Meth and Alcohol: A Dangerous Combination

Table of Contents

  1. What is Meth?
  2. Dangers of Mixing Meth and Alcohol
  3. Treating Meth and Alcohol Use

What is Meth?

Meth, which is short for methamphetamine, is a strong and highly addictive central nervous system stimulant. It is typically prescribed for the treatment of attention-deficit hyperactivity disorder (ADHD) and narcolepsy, which is a sleep disorder. Methamphetamine has been classified as a Schedule II drug by the Drug Enforcement Administration, meaning that it has a very high potential for abuse but has some valid medical properties. Crystal methamphetamine is an illicit form of methamphetamine that looks like shiny, white rocks or glass fragments. It is a stronger and purer form of methamphetamine and it has a high potential for abuse.

What Are the Side Effects of Meth?

While there are a few legal uses of meth, meth as well as its more potent form, crystal meth, are typically used recreationally. Meth is abuse by smoking, snorting, or injecting a liquid form of the crystal meth. It is a stimulant, meaning that it causes feelings of euphoria, confidence, well-being, and energy. Along with the high feeling that comes from taking crystal meth, some of the side effects of meth are:

  • Aggression
  • Brain damage
  • Changes in sleep patterns
  • Circulatory system damage
  • Delusions
  • Depression
  • Feeling that things are crawling on your skin leading to scratching and wounds
  • Hallucinations
  • Hyperactivity
  • Loss of appetite
  • Nausea
  • Nervous system damage
  • Psychosis
  • Severe weight loss
  • Tooth decay

What are the Dangers of Using Meth and Alcohol Together?

Methamphetamines as well as crystal meth are highly addictive. For that reason, methamphetamine is highly regulated in the U.S. as well as illegal in most countries around the world.

Rate of Poly Drug Abuse

Despite that, the Substance Abuse and Mental Health Services Administration reports that over 1.5 million Americans abuse methamphetamine. (1) Additionally, people who drink alcohol almost every day are five times more likely to also smoke meth. In 2017, about 15% of all drug overdose deaths involved meth. (2)

Effects of Mixing Meth and Alcohol

While meth is a dangerous substance on its own, when mixed with alcohol, it can have severe consequences. Many people use alcohol to intensify and enhance the pleasurable effects of meth such as feeling high, relaxed, and buzzed.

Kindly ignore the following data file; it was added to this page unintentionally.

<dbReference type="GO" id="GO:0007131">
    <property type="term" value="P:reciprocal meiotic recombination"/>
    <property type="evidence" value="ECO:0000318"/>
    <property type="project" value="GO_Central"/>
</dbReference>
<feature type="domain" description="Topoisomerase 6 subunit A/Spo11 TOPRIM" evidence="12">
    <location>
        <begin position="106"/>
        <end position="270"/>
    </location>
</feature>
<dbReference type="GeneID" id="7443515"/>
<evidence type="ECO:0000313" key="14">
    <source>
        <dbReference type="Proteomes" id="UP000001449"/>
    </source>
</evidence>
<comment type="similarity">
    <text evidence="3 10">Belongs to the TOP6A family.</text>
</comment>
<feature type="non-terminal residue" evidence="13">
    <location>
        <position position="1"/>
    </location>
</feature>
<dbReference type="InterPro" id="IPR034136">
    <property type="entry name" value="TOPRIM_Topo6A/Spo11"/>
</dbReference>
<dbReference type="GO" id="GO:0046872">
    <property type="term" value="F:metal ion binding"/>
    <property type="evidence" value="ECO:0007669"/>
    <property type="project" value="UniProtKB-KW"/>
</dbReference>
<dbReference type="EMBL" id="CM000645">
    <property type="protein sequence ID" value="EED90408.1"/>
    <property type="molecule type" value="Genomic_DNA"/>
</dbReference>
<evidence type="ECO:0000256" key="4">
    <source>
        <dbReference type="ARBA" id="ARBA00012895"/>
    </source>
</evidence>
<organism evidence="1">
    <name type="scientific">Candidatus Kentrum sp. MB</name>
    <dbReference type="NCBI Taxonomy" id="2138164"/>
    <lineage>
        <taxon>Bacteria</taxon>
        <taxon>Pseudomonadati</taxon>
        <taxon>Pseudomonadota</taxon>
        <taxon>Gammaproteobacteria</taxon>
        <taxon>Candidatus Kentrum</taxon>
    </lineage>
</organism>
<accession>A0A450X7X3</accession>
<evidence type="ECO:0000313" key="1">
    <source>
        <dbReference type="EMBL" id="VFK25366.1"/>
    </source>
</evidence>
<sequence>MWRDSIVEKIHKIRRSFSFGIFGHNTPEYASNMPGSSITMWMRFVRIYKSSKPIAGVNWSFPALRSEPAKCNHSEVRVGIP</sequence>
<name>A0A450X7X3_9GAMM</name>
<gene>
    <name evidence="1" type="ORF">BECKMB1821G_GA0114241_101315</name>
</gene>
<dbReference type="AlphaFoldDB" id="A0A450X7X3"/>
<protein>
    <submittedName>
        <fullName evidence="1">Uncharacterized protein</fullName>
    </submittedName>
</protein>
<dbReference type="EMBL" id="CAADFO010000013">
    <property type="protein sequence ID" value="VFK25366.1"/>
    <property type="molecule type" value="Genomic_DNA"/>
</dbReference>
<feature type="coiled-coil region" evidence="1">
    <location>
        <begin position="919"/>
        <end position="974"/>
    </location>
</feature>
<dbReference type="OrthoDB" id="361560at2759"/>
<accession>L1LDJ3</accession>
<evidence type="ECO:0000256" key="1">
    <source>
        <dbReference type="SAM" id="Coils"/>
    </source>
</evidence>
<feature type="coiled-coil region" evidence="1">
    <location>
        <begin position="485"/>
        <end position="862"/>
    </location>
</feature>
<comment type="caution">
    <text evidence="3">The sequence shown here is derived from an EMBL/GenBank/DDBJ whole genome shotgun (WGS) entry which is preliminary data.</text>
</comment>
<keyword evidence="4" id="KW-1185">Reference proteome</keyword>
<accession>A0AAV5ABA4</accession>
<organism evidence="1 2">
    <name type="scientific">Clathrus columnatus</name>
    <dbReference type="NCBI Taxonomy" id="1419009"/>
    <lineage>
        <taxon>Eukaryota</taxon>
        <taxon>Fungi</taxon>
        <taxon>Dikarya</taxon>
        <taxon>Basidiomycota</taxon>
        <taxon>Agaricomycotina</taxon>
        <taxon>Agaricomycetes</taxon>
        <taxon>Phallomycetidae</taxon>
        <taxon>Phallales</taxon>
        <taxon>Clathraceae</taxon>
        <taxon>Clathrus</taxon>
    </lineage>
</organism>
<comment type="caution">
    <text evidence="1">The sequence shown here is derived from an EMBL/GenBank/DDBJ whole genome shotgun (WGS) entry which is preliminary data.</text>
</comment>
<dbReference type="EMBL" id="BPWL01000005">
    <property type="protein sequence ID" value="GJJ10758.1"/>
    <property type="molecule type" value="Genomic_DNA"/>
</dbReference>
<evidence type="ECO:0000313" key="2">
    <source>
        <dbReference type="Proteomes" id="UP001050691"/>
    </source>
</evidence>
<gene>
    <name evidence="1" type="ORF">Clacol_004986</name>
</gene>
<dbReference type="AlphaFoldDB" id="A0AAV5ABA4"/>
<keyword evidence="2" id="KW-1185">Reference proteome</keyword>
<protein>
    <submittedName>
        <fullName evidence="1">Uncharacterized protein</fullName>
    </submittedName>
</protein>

Because meth is a stimulant and alcohol is a depressant, some people use meth and alcohol together to counteract the extreme effects of both. This can create a negative binge-like cycle of using both alcohol and meth one after the other to offset the extreme effects of either substance. The effects of meth last for up to 24 hours making this cycle very dangerous.

Some of the dangers of using both meth and alcohol together are:

  • An increase in risky sexual behaviours such as unprotected sex
  • Brain damage
  • Cardiovascular disease
  • High blood pressure
  • Impaired judgement and decision making abilities
  • Increased heart rate
  • Increased risk of birth defects
  • Increased risk of contracting HIV, AIDS, hepatitis B or hepatitis C through the sharing of needles
  • Increased risk of injury or accidents
  • Increased risk of suicide
  • Increased tolerance to both substances
  • Mental health issues
  • Overdose/death
  • Seizures
  • Sleep disorders
  • Substance use disorder

Treatment Options for Meth and Alcohol Use

Since using meth and alcohol together is quite common, treatment methods need to address both meth abuse and alcohol abuse. When trying to stop using meth and alcohol, you might experience the following withdrawal symptoms: anxiety, insomnia, cravings, confusion, irritability, depression, paranoia, agitation, and seizures. For that reason, meth treatment and alcohol treatment needs to include a medically supervised detox where you are provided with medical assistance, support, and medication to help alleviate withdrawal symptoms.

After completing a medical detox, various treatment options help to tackle the root of the substance abuse and to engage in coping mechanisms and healthy behaviors to build a healthy lifestyle. These include inpatient and outpatient treatment centers which include counseling and therapy. There are also 12-step recovery programs that help patients to connect with people who are experiencing the same thing.



If you or a loved one needs help, please call us at (888) 744-9969 and our team at Blueprints For Recovery in Arizona will help.

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Our goal is long-term recovery.

This means our addiction recovery program is designed to help prevent relapses and continue sobriety outside of our facility. Call (888) 744-9969 to let us know how Blueprints for Recovery can help you and your family.

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